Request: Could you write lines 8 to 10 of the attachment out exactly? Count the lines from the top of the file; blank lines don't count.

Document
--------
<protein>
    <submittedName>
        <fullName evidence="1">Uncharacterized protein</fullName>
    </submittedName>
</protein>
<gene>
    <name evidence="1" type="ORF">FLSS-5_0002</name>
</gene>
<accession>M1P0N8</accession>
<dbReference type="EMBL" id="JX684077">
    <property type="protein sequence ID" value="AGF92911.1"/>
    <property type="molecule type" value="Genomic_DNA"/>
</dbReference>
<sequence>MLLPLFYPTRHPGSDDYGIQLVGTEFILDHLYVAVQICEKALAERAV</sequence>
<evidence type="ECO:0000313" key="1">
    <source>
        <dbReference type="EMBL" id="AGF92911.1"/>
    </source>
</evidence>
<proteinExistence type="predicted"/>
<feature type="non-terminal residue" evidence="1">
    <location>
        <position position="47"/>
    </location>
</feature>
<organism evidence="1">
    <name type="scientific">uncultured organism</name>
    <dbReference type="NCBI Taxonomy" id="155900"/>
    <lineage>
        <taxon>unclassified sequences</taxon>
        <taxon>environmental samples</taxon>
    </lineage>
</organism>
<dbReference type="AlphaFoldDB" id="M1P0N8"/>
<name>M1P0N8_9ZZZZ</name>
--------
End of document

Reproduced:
</gene>
<accession>M1P0N8</accession>
<dbReference type="EMBL" id="JX684077">